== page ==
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Colombia's Santos re-elected, tells rebels it's time for peace

By Helen Murphy

BOGOTA (Reuters) - President Juan Manuel Santos vowed to bring peace to Colombia after winning re-election on Sunday, telling Marxist rebels his victory shows that voters demand an end to five decades of war.

Santos, a center-rightist who has staked his reputation on securing a peace deal with the Revolutionary Armed Forces of Colombia (FARC), won almost 51 percent support in the runoff election on Sunday. His right-wing rival Oscar Ivan Zuluaga trailed with 45 percent.

The election divided Colombia between voters who support a deal to end Latin America's longest-running insurgency and Zuluaga's backers who want to force the rebels into a battlefield surrender.

"This is the end of more than 50 years of violence and the start of a new Colombia," Santos said after his election victory, holding up a hand daubed with the word "peace" and wearing a trademark pin of a white dove on his lapel. "A Colombia at peace with itself."

Santos opened talks with the FARC in late 2012. The conflict has killed over 200,000 people and forced millions more from their homes.

Last week, Santos also revealed preliminary talks with a smaller rebel group, the National Liberation Army (ELN), and he said on Sunday the Colombian people were now insisting on peace.

"The demand is not just for the government. Today's message is for the FARC and the ELN and it's a clear message - this is the end," the center-right president said surrounded by family.

He will start his second four-year term on Aug. 7.

During a bitter campaign, Santos faced a barrage of criticism from Zuluaga and his mentor, former President Alvaro Uribe. They played to the outrage felt by millions of Colombians that FARC leaders could escape prison time and even hold public office as part of a negotiated settlement.

Zuluaga's strong support in the election shows how tough it will be for Santos to win the nation's approval in a future referendum if a peace deal is signed and for it to pass through Congress.

And Uribe will be a formidable foe after being voted into the Senate in March.

The former president on Monday denounced what he said were incidents of vote-buying, accusing the Santos campaign of abuse of power and fraud.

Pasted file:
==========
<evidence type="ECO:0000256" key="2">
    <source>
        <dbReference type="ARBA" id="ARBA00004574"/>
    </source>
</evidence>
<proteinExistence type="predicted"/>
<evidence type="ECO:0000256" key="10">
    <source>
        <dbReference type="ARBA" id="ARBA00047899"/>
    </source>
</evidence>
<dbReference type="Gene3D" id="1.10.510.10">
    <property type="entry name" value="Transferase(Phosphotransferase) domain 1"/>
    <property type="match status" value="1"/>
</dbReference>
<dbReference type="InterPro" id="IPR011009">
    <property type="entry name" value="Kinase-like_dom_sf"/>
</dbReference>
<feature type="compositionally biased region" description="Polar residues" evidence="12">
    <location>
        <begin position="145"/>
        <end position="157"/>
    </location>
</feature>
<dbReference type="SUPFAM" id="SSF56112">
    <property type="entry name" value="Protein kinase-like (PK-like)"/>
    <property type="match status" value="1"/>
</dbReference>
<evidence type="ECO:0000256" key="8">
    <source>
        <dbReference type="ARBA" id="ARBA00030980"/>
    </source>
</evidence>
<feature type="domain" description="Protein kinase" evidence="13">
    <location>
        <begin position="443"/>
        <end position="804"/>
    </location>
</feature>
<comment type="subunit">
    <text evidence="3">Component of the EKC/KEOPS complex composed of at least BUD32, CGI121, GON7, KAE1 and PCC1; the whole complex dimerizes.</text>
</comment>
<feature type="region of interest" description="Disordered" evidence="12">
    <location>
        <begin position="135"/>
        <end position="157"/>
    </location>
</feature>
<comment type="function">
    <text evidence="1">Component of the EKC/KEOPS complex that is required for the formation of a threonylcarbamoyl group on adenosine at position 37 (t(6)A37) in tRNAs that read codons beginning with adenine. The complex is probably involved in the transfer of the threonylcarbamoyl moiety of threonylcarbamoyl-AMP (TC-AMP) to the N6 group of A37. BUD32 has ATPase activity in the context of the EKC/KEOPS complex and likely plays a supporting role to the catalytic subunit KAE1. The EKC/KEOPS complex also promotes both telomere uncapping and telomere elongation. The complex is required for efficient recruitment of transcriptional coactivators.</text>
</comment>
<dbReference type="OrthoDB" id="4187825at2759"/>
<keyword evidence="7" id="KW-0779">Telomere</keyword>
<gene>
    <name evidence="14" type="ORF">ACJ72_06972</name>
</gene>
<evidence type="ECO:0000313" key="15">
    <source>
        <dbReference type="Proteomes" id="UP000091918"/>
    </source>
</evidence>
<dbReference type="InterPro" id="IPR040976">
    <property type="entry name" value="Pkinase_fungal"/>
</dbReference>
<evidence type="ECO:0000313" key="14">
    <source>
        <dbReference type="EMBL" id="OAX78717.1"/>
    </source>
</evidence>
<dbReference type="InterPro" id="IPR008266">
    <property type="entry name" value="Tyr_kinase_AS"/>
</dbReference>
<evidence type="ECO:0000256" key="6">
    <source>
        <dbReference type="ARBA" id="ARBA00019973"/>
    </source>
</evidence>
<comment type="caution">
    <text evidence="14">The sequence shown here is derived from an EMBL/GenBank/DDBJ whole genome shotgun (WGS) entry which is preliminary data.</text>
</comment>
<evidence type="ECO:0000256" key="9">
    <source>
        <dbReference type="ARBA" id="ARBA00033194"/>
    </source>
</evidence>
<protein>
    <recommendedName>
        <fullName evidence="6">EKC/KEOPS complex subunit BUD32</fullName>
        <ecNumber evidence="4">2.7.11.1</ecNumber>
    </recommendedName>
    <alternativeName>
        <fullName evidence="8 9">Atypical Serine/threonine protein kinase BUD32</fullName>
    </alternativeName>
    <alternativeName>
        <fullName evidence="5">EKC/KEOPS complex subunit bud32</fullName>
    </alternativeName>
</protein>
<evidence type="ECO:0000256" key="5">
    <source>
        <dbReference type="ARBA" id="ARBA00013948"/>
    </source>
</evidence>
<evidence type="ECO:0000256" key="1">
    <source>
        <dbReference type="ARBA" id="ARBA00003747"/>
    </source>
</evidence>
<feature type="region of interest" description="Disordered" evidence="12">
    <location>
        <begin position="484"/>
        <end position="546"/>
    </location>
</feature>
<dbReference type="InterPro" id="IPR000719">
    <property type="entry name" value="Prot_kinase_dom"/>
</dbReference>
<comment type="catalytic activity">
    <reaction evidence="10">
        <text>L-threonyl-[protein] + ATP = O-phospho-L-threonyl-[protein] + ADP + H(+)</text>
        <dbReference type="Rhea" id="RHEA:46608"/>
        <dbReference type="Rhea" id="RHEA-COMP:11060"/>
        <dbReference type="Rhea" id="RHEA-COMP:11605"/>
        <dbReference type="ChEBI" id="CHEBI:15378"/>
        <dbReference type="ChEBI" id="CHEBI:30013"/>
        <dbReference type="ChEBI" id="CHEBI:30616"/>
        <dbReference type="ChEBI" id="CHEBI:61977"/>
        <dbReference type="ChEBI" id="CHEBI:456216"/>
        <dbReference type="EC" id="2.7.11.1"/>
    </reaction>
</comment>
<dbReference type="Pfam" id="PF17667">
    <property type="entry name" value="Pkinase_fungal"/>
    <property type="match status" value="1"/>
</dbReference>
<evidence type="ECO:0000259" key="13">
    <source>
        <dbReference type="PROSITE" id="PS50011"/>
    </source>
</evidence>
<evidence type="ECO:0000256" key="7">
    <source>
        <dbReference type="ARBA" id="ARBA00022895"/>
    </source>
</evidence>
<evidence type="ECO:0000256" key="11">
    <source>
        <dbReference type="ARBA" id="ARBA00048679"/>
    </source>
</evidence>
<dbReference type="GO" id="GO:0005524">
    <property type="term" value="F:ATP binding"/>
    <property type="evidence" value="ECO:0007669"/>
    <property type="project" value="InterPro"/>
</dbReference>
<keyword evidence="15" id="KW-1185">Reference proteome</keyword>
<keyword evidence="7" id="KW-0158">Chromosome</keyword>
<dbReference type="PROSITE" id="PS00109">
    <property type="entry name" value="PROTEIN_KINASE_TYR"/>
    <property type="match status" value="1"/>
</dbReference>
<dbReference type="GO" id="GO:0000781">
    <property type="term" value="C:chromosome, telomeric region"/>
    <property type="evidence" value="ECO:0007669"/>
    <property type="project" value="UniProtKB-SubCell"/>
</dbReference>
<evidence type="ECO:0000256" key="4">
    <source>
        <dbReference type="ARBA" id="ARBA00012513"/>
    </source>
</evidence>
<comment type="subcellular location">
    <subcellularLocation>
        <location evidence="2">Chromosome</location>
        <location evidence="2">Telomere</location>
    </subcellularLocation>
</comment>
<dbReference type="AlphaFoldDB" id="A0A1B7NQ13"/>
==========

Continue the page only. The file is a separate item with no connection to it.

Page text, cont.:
"It is hard to find a moment in the history of Colombia when there has been this amount of illegal money, this abuse of power by the President-elect and this fraud," he said.

'PREPARED FOR PEACE'

Santos, the son of one of the country's most influential families and a Harvard-educated economist, says he began to dream of leading Colombia toward peace two decades ago.

Learning from the mistakes of previous attempts to end the war, Santos said he promised himself he would not allow the rebels to strengthen their ranks, build up their war chests or take the upper hand over the government.

"You don't improvise with peace building," Santos told Reuters in a recent interview. "I've spent 20 years thinking about this opportunity. I'm prepared, I'm well advised and hopefully this process will be irreversible."

Agreements have already been reached with the FARC on three items on a five-point agenda, including land reform and the rebels' withdrawal from drug trafficking.

A key question is whether the rebels will be more stubborn at the negotiating table after recent advances, especially now that they no longer have to worry about a Zuluaga victory.

Responsible as defense minister under Uribe for operations that killed senior FARC leaders, Santos insists there will be no impunity for serious crimes, but also says it is unrealistic to probe 50 years of atrocities.

As his supporters raised cut-out figures of white doves on Sunday, Santos recognized that achieving peace will not be easy and thanked those voters from the left who rallied around him in the election runoff.

"This was a triumph for millions of compatriots who support a dream we share. They voted to change fear for hope."

(Editing by Kieran Murray and W Simon)

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